As the country prepares to mark another anniversary of Roe v. Wade, the controversy over abortion shows no sign of abating. Instead, it has intensified to include a general attack on contraception.
It is estimated that ninety-nine percent of all American women between the ages of 15 and 44 have used some form of birth control. Sixty-two percent of these women are currently using the pill, IUDs, vaginal rings or similar family planning methods.
But an increasingly extreme Right-To-Life movement has identified many of these methods as contrary to the will of God.
A ballot measure in Mississippi last fall that defined a fertilized ovum as a legal person would not only have outlawed abortion, but also prohibited use of intrauterine devices that work by blocking an egg’s implantation into the lining of the womb. While hormonal regulators like the pill and “morning after pill” work mainly by interfering with ovulation, there is a remote possibility that they too could stop the reproductive process after the fact of fertilization. Dr. Beverly McMillan, a practicing physician and president of Pro-Life Mississippi, refused to issue prescriptions for oral contraceptives for this reason, saying "I painfully agree that birth control pills do in fact cause abortions."
The fact that 55% of voters rejected the initiative in Mississippi doesn’t mean there aren’t a substantial minority ready to impose their views on others. Republican presidential candidate Rick Santorum made that clear on the campaign trail this October. “One of the things I will talk about, that no president has talked about before,” he declared, are “the dangers of contraception in this country. It’s not okay. It’s a license to do things in a sexual realm that is counter to how things are supposed to be.” Santorum believes states have the right to prohibit birth control, even between married couples.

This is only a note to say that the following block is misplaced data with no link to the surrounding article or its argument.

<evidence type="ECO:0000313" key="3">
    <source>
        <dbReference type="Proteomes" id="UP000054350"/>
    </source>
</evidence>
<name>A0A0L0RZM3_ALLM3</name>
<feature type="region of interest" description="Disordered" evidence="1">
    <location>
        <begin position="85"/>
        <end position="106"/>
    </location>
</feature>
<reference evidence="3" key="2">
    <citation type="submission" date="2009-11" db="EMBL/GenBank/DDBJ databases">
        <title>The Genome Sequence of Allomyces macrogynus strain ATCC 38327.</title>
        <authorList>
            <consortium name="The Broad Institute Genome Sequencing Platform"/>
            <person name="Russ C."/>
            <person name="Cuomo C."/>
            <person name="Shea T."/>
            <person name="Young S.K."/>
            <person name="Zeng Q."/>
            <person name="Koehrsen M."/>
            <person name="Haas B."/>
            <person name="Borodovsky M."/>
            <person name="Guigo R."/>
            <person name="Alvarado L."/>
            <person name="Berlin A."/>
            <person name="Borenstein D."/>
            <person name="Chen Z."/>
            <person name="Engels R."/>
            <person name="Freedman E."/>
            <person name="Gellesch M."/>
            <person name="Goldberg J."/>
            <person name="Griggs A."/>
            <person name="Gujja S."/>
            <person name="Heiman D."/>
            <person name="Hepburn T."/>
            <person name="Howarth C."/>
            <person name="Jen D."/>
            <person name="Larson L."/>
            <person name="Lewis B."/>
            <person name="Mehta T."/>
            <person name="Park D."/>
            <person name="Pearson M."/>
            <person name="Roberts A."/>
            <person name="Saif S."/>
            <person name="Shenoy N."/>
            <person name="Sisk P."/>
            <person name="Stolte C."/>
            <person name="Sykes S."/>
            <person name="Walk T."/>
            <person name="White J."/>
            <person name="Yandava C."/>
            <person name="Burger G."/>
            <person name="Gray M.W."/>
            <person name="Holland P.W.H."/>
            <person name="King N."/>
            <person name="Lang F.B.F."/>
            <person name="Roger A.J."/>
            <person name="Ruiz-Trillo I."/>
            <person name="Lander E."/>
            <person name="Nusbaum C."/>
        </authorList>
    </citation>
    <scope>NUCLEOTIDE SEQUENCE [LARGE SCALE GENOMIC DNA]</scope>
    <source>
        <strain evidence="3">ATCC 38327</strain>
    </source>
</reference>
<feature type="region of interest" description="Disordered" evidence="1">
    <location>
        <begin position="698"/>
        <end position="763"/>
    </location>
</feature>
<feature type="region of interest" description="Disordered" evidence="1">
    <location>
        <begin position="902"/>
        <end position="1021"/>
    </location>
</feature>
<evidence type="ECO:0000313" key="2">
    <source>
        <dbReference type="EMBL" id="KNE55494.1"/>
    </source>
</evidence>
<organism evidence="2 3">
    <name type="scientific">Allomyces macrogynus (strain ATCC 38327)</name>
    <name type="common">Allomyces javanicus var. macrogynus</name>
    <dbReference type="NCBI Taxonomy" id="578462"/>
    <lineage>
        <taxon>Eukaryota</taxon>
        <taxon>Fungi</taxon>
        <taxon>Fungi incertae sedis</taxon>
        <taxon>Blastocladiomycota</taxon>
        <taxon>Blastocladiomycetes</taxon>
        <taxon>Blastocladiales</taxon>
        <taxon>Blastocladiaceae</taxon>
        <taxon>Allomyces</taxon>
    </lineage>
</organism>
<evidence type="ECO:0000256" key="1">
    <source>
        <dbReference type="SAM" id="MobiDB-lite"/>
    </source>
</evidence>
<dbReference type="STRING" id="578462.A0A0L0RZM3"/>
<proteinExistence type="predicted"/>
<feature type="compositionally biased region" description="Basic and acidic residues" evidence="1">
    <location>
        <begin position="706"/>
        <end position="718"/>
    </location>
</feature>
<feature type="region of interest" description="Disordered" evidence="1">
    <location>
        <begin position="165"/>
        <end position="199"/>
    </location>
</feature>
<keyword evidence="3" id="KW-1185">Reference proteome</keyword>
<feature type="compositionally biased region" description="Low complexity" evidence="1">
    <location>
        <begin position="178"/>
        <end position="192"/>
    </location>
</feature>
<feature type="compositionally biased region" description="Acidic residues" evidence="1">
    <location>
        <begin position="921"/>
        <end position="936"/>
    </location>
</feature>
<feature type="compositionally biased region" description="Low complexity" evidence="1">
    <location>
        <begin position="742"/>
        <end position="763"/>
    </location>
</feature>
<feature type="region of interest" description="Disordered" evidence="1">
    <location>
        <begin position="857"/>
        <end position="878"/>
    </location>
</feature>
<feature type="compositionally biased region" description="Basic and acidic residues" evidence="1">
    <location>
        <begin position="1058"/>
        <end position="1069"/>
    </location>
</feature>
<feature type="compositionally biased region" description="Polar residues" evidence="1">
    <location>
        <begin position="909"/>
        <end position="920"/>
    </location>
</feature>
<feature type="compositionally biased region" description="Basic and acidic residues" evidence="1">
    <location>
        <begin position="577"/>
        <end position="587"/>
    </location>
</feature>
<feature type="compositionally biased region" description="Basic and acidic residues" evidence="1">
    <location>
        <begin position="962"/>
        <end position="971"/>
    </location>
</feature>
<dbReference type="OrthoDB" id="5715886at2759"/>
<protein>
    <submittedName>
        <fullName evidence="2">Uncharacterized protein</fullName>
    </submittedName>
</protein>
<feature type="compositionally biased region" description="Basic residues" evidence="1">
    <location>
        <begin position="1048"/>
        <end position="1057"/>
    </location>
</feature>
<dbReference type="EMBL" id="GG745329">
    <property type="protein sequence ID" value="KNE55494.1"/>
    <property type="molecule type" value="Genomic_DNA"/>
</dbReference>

Santorum has also pledged to defund all federal programs to assist with family planning. This shouldn’t be surprising. For behind the longstanding right-wing attack on Planned Parenthood as an “abortion provider,” isn’t there another agenda? The agency actually provides far more contraceptive services than abortions. Serving nearly five million women with health care and education, Planned Parenthood prevents an estimated 584,000 unintended pregnancies annually, which helps just that many women avoid the painful moral choice of whether to end a potential life. But for people like Rick Santorum and his followers, reducing the number of abortions isn’t really the goal. (At least not if reducing the numbers of abortions involves contraception, face-based sex education, or anything more effective than crossing your legs.)
That’s an attitude shared by fellow Presidential contender Rick Perry, who as Governor of Texas cut funding for the state’s family planning clinics by two-thirds. Much of that money will now go to “Crisis Pregnancy Centers” which provide neither contraceptives, well woman visits, nor Pap smears. When The Texas Tribune asked state Rep. Wayne Christian (R-Nacogdoches), part of Perry’s Republican base, if this was a war on birth control, he replied, "Well of course this is a war on birth control and abortions and everything.”
That war on everything is far reaching, and apparently includes everything but abstinence, “rhythm,” and interruptus. The people who first came asking to end abortion are now coming into the privacy of your bedroom, into your medicine cabinet, and into your doctor’s office. When they come for you, who will be left to stop them?